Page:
Diane Setterfield, author of The Thirteenth Tale and Bellman & Black, is familiar with crafting classic novels for modern audiences. Her use of English countrysides predating the technology era is becoming a staple of her work, and audiences desiring an idyllic setting can always rely on Setterfield’s apropos narration. Her third outing, Once Upon a River, opens, appropriately, on the River Thames, quickly establishing the cast of locals that have cropped up along its banks, detailing who is likely to frequent what pub. The Red Lion at Kelmscott, for example, is where one would go for musical entertainment, just as the Plough outside of Buscot is the place to look for a fight. Naturally, Setterfield’s story begins at the place where everyone goes to hear a good story told – The Swan at Radcott.
The action begins when a round of drunken storytelling is interrupted by the arrival of a badly beaten man with a young child in tow, collapsing as soon as he gets into the doorway. It’s an event in and of itself that forms the basis of new stories told by The Swan’s regulars, especially with regards to the arrival of the young child. First pronounced dead by Rita Sunday, the local nurse whom everyone trusts, the little girl has a miraculous recovery, and the story of her resuscitation spreads as quickly as it takes each of the Swan’s regulars to make it home and speak of what they witnessed. Eventually, the news of the girl’s arrival reaches far enough to attract onlookers who are curious to know: who is this child, and to whom does she belong?
The narrative then shifts to various threads, until it’s clear that three different families believe the girl to be one of their own. Could it be the Vaughns’ kidnapped daughter, the Armstongs’ abandoned granddaughter, or perhaps housekeeper Lily White’s long-lost sister? In the process of clearing up the mystery, readers are introduced to a rotating cast of characters, until it becomes almost difficult to keep track of the varying plotlines, especially as they begin to intersect with each other.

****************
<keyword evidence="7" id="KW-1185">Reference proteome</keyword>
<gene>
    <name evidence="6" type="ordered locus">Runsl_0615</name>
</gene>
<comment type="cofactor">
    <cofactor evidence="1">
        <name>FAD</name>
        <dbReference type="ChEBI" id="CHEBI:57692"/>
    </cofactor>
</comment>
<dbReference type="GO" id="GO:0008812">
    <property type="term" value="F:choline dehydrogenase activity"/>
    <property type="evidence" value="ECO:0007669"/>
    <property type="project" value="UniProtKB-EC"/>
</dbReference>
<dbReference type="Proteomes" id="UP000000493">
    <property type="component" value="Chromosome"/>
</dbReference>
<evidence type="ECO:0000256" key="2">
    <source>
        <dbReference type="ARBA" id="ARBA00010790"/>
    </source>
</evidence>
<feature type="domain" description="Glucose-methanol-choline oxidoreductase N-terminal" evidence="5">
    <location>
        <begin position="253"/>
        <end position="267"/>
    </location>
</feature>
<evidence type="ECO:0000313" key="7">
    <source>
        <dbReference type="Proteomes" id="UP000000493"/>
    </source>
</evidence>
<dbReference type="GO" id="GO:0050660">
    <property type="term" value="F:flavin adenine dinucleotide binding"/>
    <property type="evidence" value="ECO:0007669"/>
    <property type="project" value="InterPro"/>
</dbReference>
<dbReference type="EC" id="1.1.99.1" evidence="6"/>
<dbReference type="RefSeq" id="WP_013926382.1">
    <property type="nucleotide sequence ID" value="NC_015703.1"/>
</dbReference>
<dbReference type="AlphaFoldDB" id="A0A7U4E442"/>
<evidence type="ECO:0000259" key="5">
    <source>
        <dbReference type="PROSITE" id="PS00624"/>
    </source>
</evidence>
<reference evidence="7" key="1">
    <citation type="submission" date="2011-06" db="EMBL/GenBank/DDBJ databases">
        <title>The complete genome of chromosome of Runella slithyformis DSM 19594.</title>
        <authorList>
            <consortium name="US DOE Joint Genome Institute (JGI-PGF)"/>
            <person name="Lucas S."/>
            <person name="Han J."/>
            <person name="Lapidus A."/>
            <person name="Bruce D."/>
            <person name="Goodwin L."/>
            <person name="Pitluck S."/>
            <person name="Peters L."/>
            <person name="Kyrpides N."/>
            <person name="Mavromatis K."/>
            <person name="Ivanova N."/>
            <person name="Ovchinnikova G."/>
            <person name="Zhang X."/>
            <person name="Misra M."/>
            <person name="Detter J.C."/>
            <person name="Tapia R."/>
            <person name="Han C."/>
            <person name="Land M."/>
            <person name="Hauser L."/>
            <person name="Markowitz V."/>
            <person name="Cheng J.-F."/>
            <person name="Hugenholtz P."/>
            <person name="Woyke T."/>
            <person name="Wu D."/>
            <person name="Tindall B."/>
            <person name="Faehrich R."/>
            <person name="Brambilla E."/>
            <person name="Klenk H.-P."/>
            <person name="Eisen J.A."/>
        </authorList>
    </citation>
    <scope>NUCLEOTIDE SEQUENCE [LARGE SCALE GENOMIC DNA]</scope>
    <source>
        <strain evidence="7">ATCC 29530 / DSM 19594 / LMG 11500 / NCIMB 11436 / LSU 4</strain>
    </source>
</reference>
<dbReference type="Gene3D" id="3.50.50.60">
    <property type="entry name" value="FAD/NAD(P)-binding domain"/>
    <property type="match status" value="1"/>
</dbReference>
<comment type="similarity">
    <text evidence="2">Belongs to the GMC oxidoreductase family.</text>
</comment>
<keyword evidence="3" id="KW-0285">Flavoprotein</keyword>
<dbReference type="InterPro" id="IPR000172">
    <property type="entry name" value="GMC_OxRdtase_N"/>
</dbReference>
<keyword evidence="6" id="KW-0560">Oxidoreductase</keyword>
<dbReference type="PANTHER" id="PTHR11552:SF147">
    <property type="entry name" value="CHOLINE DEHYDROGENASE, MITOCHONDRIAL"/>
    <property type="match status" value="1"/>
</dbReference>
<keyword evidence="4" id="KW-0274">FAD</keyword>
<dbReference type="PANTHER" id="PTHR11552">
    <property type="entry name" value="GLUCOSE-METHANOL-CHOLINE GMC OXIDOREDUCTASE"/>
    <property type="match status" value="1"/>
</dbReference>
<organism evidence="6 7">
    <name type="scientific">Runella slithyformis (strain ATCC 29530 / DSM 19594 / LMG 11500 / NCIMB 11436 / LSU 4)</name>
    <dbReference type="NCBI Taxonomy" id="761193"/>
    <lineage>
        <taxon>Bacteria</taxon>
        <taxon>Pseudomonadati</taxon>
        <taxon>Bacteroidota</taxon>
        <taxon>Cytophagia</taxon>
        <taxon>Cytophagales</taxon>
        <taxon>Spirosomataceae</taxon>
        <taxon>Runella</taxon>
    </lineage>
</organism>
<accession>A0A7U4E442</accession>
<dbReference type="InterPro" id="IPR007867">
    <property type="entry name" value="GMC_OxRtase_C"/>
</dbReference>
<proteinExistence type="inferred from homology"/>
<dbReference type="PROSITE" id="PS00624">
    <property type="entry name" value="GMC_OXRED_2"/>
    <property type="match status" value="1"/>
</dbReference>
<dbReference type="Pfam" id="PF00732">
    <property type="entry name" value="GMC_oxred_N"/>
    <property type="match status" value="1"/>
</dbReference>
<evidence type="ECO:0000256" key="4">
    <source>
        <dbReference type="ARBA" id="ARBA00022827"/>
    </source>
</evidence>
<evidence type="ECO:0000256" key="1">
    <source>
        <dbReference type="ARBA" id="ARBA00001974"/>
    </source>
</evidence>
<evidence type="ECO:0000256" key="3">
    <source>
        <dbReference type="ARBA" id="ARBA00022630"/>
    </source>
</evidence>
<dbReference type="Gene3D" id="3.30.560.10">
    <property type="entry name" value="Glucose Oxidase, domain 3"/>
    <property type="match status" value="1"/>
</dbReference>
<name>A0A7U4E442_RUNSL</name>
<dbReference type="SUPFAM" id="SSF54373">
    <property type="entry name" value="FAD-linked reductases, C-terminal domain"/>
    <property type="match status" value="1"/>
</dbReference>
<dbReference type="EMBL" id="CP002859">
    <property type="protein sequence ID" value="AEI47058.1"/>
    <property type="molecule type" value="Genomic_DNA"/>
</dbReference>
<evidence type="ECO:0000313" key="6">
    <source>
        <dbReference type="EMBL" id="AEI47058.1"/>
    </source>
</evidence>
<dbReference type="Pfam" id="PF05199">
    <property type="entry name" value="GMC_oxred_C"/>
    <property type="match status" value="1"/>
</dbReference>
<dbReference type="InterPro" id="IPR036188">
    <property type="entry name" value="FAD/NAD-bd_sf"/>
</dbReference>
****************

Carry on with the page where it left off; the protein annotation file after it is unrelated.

Setterfield’s ambitious use of narrative devices might be the only weakness here, as her novel presents such a sprawling story that it is a lot to take in. Perspectives shift and the timeline tends to move forward and back, but her characters are well-developed, each sympathetic enough. For the families laying claim to the lost child, no matter how dubious those claims might be, it’s understood why they’d go to such great lengths to fill the respective voids in their lives. The alternative for each is to face an unsavory reality; it’s easier for them to hope instead. Through it all, the story is anchored by the presence of Rita Sunday, who does her best to figure out the child’s rightful heritage.
Once Upon a River is best described as episodic, each new chapter an opportunity to visit the various plot threads until they begin to tie into each other. The narrative often jumps around in nonlinear fashion and makes use of the occasional digression – just as many of the great story tellers inside the Swan at Radcott themselves often do. The characters are endearing, situations relatable, and the conclusion satisfying enough you may be encouraged to seek out Setterfield’s previous works.